Jill – The scenes are SO different. When I first arrived back in Montreal, I was astounded by the sheer number of really strong b-girls in the scene, in particular. Also, of the willingness of guys and girls alike to take classes. When you think of how much smaller Montreal is in population, it’s amazing how much depth and variety there is to the dancing here– not just in breaking, but in many genres across the board– not to take anything away from Toronto. The two break scenes are very friendly with one another. For instance, the owners of Street Dance Academy in Toronto, and Studio Sweat Shop in Montreal are good friends.
EEL – When did you start break-dancing? How often do you practice now?
Jill – I started in my mid 20s, in Toronto, just recreationally. I’ve been doing it on and off for years, between injuries, and crazy work schedules, and writing projects, and all the adult stuff that life is crammed with. These days I’m doing more House dancing, and I’ve been getting back to yoga, which feels really good. In February, at Studio Sweatshop, I did SweatFest, which was 28 classes of all kinds, in 28 days. That was unusual but fun. I don’t normally get to dance that much.
EEL – You are your own webmaster, how do you think the internet affects book promotion/exposure? Is it more effective with a hands-on approach from the author, herself?
Jill – I think it’s most effective when you can work in tandem with your publisher. When I think of an idea, I let my publisher know about it, and I ask for input or help when it’s appropriate. The stuff I make (like my book trailer: http://www.jillmurray.com/2010/03/24/book-trailer-rhythm-and-blues/) gives them more to work with, and I try to find out what kinds of things would be most helpful to them. I want to multiply my options by being creative and available for promo opportunities. At the end of the day, your publisher has one or several of your books to promote, but only you can look out for your whole career; not being hands on isn’t a serious option.
EEL – Did you find it hard as a Canadian author to find a publisher or agent? Has your work crossed our borders yet?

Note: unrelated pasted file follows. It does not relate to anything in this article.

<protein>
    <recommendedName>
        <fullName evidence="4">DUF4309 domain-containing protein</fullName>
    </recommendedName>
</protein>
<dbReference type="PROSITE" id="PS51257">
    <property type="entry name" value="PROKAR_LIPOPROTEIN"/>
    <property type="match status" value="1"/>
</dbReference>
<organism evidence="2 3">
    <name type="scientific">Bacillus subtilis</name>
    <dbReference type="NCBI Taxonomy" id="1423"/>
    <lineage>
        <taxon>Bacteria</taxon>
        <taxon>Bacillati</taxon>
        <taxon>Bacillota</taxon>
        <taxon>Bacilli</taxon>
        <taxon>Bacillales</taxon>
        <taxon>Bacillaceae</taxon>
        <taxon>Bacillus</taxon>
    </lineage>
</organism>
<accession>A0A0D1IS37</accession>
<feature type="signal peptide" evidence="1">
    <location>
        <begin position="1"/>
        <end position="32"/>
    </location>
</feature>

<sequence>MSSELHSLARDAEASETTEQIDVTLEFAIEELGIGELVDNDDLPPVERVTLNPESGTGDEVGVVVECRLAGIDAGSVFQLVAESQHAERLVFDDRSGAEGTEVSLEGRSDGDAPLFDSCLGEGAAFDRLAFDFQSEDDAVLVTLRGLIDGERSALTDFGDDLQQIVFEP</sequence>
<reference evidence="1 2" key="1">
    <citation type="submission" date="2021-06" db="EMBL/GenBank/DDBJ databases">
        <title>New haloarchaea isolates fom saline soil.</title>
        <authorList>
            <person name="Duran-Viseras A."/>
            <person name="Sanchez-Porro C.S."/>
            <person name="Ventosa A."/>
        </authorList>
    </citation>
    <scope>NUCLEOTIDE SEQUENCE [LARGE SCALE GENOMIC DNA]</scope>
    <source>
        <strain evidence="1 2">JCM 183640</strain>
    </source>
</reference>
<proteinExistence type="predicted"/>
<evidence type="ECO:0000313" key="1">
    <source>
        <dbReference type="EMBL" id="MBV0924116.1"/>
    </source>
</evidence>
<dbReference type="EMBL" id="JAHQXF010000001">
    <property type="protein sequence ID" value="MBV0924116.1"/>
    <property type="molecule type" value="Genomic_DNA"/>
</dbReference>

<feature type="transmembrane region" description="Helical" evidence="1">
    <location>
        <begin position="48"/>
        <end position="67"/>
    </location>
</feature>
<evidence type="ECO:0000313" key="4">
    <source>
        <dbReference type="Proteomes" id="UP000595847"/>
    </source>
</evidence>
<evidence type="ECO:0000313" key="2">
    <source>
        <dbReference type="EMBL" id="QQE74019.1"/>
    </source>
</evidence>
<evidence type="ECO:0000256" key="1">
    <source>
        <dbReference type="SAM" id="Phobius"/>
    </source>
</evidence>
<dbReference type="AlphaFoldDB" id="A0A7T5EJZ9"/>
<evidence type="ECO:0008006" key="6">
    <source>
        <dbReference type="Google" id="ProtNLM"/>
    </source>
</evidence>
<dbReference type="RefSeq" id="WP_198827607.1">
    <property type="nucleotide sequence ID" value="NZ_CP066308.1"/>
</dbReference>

Jill – We’re still working on getting my work out of the country. We’re pretty lucky in Canada, to have good Canadian publishers who can make editorial decisions on their own terms. Sometimes it seems like they have more flexibility than say, American publishers, who strike me as more aggressively market-driven– which of course has other benefits. I don’t think that being in Canada is holding me back. It’s just a matter of writing the right story for the right place at the right time. It’ll all come together when it’s good and ready.
EEL – You write, sing (according to your publisher), dance, web design and do event speaking – is there anything that you are afraid to do or something that you’re dying to try but haven’t yet?
Jill – I was afraid of bre
aking before I tried it, but it looked way too fun not to. My reaction to fear is usually to force myself through it (after a period of building myself up.) Just the simple act of trying something usually shows me an aspect of life I hadn’t noticed before. And everything is less scary if you tell yourself you’re allowed to totally suck at it. I don’t try these things because I think I’ll be a hotshot at them. I just want to know what they feel like.
EEL – What is your favourite dance move? And, for the non-breakdancer, is there a simple move that we could try at home?
Jill – I’m rather a fan of anything that involves backbends, or turning, because I have a leftover addiction to spinning, from my figure skating days.
I think the simplest, best “move” anyone can try is go to a place where people are dancing, and join them. Just that is so intimidating for so many people– guys especially, in my experience. So I say, get on that dance floor, enjoy the music, and see for yourself how much no one else cares what you look like, and how great it feels to burn off energy in time with the beat.
I want to thank Jill for taking the time to be here with us today. And while this may not have been the most hard-hitting, edgy interview, I hope you all enjoyed it and leave here curious to check out Jill’s work. I will be reviewing Rhythym and Blues soon, so keep an eye out for it!